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The Nature of the Beast: A Chief Inspector Gamache Novel Hardcover – August 25, 2015
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“Penny sustains her high-wire act, creating characters of remarkable depth in an exhilarating whodunit.” ―People
“Louise Penny is unsurpassed at building a sense of heart-stopping urgency. Sometimes the stakes are personal: a marriage, a character's sanity. Sometimes the threat is to the village, a culture or even to the province of Quebec. This time Penny manages to create a threat that could truly be worldwide, and to place its future in the hands of our friends in Three Pines.” ―Salem Macknee, The News & Observer
“[M]agical....[T]he perfect reminder of the dark side of human nature, but that side does not always win out. Penny is an expert at pulling away the surface of her characters to expose their deeper-and often ugly-layers, always doing so with a direct but compassionate hand.” ―Kirkus Reviews (starred) on THE NATURE OF THE BEAST
“A strong sense of place, a multilayered plot, and well-crafted (and for Penny's fans, familiar) characters combine for a thoughtful, intriguing tale. More than a simple mystery, Penny's novel peels away the emotional and psychological layers of the inhabitants of Three Pines.” ―Library Journal, (starred) on THE NATURE OF THE BEAST
“Three Pines again proves no refuge in Penny's stellar [The Nature of the Beast]...fans will delight in [her] continued complex fleshing out of characters they have come to love.” ―Publishers Weekly (starred)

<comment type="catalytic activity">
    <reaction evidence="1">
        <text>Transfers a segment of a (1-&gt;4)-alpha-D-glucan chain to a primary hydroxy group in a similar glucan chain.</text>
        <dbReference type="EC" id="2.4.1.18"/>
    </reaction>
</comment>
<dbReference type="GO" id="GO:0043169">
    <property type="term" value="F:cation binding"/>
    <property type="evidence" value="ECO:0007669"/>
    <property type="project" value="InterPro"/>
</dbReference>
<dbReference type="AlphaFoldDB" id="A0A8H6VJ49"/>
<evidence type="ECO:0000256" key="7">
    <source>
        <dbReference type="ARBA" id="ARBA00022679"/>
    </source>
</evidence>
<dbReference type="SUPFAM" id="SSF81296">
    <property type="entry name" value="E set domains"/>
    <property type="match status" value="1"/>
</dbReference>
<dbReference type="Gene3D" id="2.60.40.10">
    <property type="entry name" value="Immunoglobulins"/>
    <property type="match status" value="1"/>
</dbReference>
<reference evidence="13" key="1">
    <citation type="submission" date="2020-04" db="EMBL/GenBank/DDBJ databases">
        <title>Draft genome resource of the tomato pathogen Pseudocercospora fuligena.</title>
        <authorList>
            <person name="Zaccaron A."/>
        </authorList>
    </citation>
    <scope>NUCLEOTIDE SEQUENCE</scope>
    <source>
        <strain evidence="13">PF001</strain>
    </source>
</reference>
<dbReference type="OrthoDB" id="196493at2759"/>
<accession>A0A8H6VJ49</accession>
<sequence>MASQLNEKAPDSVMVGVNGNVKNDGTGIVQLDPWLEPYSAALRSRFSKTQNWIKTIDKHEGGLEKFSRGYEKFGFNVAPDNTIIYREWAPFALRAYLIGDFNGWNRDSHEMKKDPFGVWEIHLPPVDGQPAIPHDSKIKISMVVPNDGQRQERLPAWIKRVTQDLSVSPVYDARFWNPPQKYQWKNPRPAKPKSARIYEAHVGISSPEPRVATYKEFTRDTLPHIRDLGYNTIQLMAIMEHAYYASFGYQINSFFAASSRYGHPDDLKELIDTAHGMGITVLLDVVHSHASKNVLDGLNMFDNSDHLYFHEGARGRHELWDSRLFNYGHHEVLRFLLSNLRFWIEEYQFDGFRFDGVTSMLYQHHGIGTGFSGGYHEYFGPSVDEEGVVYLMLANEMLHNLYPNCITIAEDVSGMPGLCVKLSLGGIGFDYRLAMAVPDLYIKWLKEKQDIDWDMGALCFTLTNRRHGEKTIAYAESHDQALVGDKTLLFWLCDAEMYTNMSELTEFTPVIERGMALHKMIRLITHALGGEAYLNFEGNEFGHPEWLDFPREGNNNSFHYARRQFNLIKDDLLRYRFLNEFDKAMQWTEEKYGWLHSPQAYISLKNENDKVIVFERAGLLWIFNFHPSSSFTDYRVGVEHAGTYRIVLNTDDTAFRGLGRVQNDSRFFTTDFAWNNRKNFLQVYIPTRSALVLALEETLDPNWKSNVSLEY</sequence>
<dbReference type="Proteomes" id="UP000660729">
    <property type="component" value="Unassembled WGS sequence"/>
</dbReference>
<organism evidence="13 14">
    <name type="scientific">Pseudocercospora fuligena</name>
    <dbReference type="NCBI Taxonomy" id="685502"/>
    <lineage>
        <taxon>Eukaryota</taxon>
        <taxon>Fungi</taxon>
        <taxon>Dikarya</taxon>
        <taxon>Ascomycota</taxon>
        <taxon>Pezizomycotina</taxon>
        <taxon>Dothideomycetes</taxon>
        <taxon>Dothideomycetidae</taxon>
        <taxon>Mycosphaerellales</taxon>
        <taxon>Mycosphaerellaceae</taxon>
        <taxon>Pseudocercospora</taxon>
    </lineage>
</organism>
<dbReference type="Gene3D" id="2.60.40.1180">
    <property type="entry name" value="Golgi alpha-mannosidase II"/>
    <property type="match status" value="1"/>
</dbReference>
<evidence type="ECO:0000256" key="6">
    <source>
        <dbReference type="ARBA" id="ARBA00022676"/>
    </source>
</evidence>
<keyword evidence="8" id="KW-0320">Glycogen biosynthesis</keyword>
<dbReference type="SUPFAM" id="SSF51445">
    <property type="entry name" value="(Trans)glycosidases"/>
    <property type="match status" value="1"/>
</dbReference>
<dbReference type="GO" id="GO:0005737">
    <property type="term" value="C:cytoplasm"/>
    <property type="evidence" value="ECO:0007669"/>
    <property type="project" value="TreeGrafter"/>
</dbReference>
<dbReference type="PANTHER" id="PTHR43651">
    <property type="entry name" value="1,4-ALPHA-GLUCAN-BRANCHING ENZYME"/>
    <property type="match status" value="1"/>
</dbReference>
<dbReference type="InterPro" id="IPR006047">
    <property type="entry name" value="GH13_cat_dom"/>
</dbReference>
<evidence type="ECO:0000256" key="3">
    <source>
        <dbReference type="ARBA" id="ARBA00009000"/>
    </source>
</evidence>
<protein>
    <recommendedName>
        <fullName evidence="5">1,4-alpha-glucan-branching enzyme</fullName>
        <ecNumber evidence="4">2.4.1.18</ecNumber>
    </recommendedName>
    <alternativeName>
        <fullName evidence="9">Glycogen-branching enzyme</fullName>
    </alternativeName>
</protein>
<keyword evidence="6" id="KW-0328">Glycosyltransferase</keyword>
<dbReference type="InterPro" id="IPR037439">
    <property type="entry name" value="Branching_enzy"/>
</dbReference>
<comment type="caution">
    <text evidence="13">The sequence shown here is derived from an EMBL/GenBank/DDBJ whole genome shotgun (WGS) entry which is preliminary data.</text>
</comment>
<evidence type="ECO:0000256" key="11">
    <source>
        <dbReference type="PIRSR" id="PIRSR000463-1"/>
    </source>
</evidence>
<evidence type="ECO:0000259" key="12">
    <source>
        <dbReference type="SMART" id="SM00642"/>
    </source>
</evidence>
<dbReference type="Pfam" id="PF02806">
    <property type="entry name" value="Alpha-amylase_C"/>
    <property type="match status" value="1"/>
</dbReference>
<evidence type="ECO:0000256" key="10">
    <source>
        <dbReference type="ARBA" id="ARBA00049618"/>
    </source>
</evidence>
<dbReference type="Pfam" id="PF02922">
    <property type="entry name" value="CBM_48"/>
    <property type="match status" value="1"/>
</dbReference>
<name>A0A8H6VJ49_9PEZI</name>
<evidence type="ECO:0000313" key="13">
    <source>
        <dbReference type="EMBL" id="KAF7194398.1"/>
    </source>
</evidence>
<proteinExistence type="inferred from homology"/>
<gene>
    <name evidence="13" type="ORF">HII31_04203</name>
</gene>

“[A] compelling mystery that leads to an exciting but tantalizingly open-ended finale.” ―Booklist on NATURE OF THE BEAST
About the Author
LOUISE PENNY is the author of the #1 New York Times and Globe and Mail bestselling series of Chief Inspector Armand Gamache novels. She has won numerous awards, including a CWA Dagger and the Agatha Award (six times), and was a finalist for the Edgar Award for Best Novel. In 2017, she received the Order of Canada for her contributions to Canadian culture. Louise lives in a small village south of Montréal.
Top customer reviews
Days after reading the book, I'm still puzzled by Louise Penny's choice to go in a direction so different from her trademark style. I was just reading an interview with her in Book Page, where she confirms that her books are about the exploration of human nature and says that what she's interested in is "what would make a real-life human being do something like that." I wish she'd stuck with that mindset in this case. She does spend time exploring the very human problems of some of the central cast of regulars, but not a lot and, to be frank, I thought her insights into Ruth Zardo's issues seemed murky and didn't make a lot of sense.
This novel is more toward the thriller than mystery, even though it's set in the bucolic village of Three Pines. Penny can do thriller; I'm thinking of the extreme tension in How the Light Gets In, for example. But this doesn't measure up to that. The pacing was off and the impending disaster didn't seem very believable. (And yes, I know that the thriller aspect of the plot is based on real events.)
Those are the disappointments. But it's not all bad news. All the Three Pines regulars are there, as well as Jean-Guy Beauvoir and Isabelle Lacoste. And, what I've always wished for, we get to see more of Reine-Marie. Penny also shows us some possibilities for future books, which is intriguing. I am hoping she will consider future stories featuring Beauvoir and Lacoste even more strongly than in this one.
All in all, for me this was a fair-to-middling book in the series. OK, but not truly engrossing or a page-turner, for the reasons I discuss above, and I will be disappointed if Penny continues in this vein. I'm hoping the next time we get more of her superb character studies that explore the heights and depths of what it means to be human.
I was interested to read the note at the end about the factual nature of the big gun; it might have helped to have read it first.